After the quiet interlude of Budapest, we anticipated the railway crossing into Romania with excitement. We would take a train that still passed by the name of Orient Express, but there were
no signs of turn of the century luxury. After a routine border crossing, we found
ourselves passing through towns in Transsylvania, an exotic place for anybody who had heard tales of Dracula, and even more
exotic for us because of our course work. Transylvania was another
one of those places with an historic mixture of national groups, the Romanians, of course, but also the Hungarians who had
ruled this area for centuries. Then there were the blue dots on our linguistic
map of Eastern European, German speakers clustered in certain towns. We
guessed that these blue dots also coincided with Jewish settlements, but they were nowhere to be found on our language maps.
This was the first of many times in my life when I thanked my lucky stars that
my own branch of German ancestors had turned westward to America in the 1850s,
and not eastward toward Russia or southeastward down the Danube, as so many
Germans had done. How much stronger must the feelings have been on the part of
my traveling companions, whose own families had succeeded in joining the Jewish emigration to America.
As we crossed the Carpathian Mountains, people got on at each stop on their
way to Bucharest. We were curious about them all, intrigued by the sounds of their beautiful
language, which derived from Latin. A single woman joined us in our
compartment somewhere along the way, and we were especially curious about her. She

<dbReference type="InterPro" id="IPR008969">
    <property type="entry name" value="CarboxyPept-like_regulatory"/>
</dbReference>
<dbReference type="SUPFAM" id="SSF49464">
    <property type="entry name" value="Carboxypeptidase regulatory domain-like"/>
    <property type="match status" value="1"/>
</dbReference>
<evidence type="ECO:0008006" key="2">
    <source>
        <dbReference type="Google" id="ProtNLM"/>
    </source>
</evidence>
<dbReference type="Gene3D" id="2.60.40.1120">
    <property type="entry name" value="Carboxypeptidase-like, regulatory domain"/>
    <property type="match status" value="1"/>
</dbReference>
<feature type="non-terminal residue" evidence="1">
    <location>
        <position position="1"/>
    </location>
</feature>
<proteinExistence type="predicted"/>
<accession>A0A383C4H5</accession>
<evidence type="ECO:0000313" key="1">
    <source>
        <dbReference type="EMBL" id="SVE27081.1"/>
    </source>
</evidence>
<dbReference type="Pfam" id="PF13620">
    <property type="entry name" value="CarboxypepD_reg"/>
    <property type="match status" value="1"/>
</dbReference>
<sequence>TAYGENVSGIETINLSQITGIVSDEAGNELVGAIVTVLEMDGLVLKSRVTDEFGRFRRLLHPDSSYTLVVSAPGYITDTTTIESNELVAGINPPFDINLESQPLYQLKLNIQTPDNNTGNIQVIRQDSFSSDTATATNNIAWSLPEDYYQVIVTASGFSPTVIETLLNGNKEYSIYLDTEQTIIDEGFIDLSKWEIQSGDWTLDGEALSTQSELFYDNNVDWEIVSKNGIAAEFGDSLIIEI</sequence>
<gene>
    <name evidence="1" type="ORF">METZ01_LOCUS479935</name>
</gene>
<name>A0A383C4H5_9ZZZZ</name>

kept to herself, and we kept up our usual chatter about the historical trivia of the region and what we expected to find in
Shortly before we arrived in Bucharest, she shocked
us by addressing us in English. She had understood everything. Her name was Paunitza, which means peacock, and she was the head of an all-woman rock group spending its
summer in one of the little Transylvanian villages we had passed through. Would
we like to join her there and meet her friends? We immediately agreed. After a short stay in Bucharest, we would take a local train back up to Bustend. There would be no trouble finding her there.
Now here was adventure! We said good-bye at the train station, and went
through the motions of a stay in Bucharest, but we were dying to get on the train to Bustend.
Bucharest? Another fiction of détente was shattered. Romania at that
time was supposed to be somewhat independent from the Soviets. Wishful thinking
cast Ceaucescu as another Tito, the leader of Yugoslavia who had
thumbed his nose at the Soviets and fostered his own relations with both the West and developing nations. We found Bucharest to be squalid and depressing. This Paris of the East, as it portrayed itself, already
was the victim of Ceaucescu's policy of clearing historic areas and replacing them with Stalinist architecture on a vast scale. We found one old-fashioned restaurant, with high ceilings and brass fixtures. It was adequate, but depressing in its isolation.